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    ). Police handed the case to Goranboy District Court. On 17 November 2016, Judge Ismayil Abdurahmanli handed them each the maximum fine of 2,000 Manats, more than four months' average wages for those in work, according to court records. Suleymanova and Israfilova lodged appeals against the fines to Gyanja [Gäncä] Appeal Court. However, on the afternoon of 5 January 2017, Judge Fikrat Aliyev rejected their appeals, according to court records. Goranboy District Police brought exactly the same charges against another local Jehovah's Witness, Ziyad Dadashov. "Four men from his village testified that Ziyad Dadashov had spoken of his beliefs and offered Bible literature," Jehovah's Witnesses told Forum 18. Police handed the case to Goranboy District Court. On 2 December 2016, Judge Shirzad Huseynov found Dadashov guilty under Administrative Code Article 515.0.4. The Judge fined him 1,500 Manats, more than three months' average wages for those in work, according to court records. Dadashov similarly appealed against the fine to Gyanja Appeal Court. However, on the morning of 5 January 2017, Judge Badal Aliyev rejected his appeal, according to court records. "In neither case did the defendants have the opportunity to prepare their defence, nor did they have the opportunity to speak during court hearings," Jehovah's Witnesses complained to Forum 18. Reached on 17 January, an official of Goranboy District Police refused to discuss anything with Forum 18 and put the phone down. Meeting for prayer raided On the morning of Saturday 26 November 2016, about 10 uniformed police officers and several men in plain clothes (including local State Committee representative Mehman Ismayilov) raided the home of a Baptist leader in the village of Aliabad in Zakatala District. They arrived about half an hour after a regular prayer meeting had begun in the home of Hamid and Hinayat Shabanov, fellow Baptists told Forum 18. About 30 adults and several children were present at the prayer meeting. The officers ordered Hamid Shabanov and his fellow Baptists to halt the prayer meeting, "saying it was illegal because of the lack of state registration". An Interior Ministry statement on the day of the raid said State Committee representatives accompanied Zakatala Police on the raid. The statement did not identify the community as Baptist, speaking only of "an illegal religious gathering aimed at spreading a religious sect banned under the law". It added that 16 items of religious literature had been confiscated and sent for "expert analysis" to the State Committee in Baku. Alleged "expert analysis" is used to justify the stringent imposition of state censorship (see Forum 18's Azerbaijan religious freedom survey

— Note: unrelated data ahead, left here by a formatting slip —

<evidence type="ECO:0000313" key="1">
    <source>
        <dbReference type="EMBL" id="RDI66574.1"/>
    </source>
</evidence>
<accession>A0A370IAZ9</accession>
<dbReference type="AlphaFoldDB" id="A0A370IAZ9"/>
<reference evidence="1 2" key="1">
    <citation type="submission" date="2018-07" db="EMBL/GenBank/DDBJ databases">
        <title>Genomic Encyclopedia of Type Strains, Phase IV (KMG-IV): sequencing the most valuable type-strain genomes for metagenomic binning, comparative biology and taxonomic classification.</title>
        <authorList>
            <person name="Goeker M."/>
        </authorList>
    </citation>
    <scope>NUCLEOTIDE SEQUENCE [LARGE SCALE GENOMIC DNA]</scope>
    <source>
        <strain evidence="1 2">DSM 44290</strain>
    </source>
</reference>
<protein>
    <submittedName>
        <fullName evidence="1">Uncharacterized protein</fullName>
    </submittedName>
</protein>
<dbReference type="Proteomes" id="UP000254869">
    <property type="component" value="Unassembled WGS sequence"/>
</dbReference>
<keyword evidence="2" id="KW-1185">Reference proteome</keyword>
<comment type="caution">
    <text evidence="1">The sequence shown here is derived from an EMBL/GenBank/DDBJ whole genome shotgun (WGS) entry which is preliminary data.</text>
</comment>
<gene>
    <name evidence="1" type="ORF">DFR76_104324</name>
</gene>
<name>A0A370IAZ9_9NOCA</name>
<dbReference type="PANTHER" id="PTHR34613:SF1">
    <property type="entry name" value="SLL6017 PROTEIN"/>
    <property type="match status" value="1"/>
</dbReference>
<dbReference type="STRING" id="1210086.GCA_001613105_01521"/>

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    ). Colleagues of Zakatala State Committee representative Ismayilov told Forum 18 on 17 January 2017 that he was not in the office. They refused to comment on the raid on the Baptists. Over several hours on 26 November 2016, officers held those present for the prayer meeting in a room in Shabanov's home. They allowed individuals out only to go to the toilet, one at a time. Officers wrote down the names and identity document details of all those present. They also compiled a list of all the religious literature they could find belonging to the church or its members, Baptists complained to Forum 18. Police then took 26 church members (16 women and 10 men) to the District Police Station, where officers demanded that they each write a statement. Police had already confiscated several of the individuals' phones. By 10 pm officers had released all 26 of those detained. Only on 29 November did police return the confiscated identity documents to the church members. The same day the investigator announced that charges were being brought against church members for meeting "illegally" without state registration. The investigator did not say how many cases had been prepared and when they would be handed to court. Against international human rights law, all exercise of freedom of religion and belief by more than one person without state permission is banned (see Forum 18's Azerbaijan religious freedom survey
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    ). All those detained during the raid signed an appeal to the State Committee in Baku for their Church to be allowed to worship freely, Shabanov told Forum 18. The Church has received no response. Two fined, church banned from meeting Police summoned to Zakatala Police Station on 12 December all 26 church members who had been detained during the 26 November raid. Police had prepared records of an offence against two church members, Hamid Shabanov and Mehman Agamammadov under Administrative Code Article 515.0.2 ("Violating legislation on holding religious meetings, marches, and other religious ceremonies"). The fine for individuals for this "offence" is between 1,500 and 2,000 Manats (see F18News 2 June 2016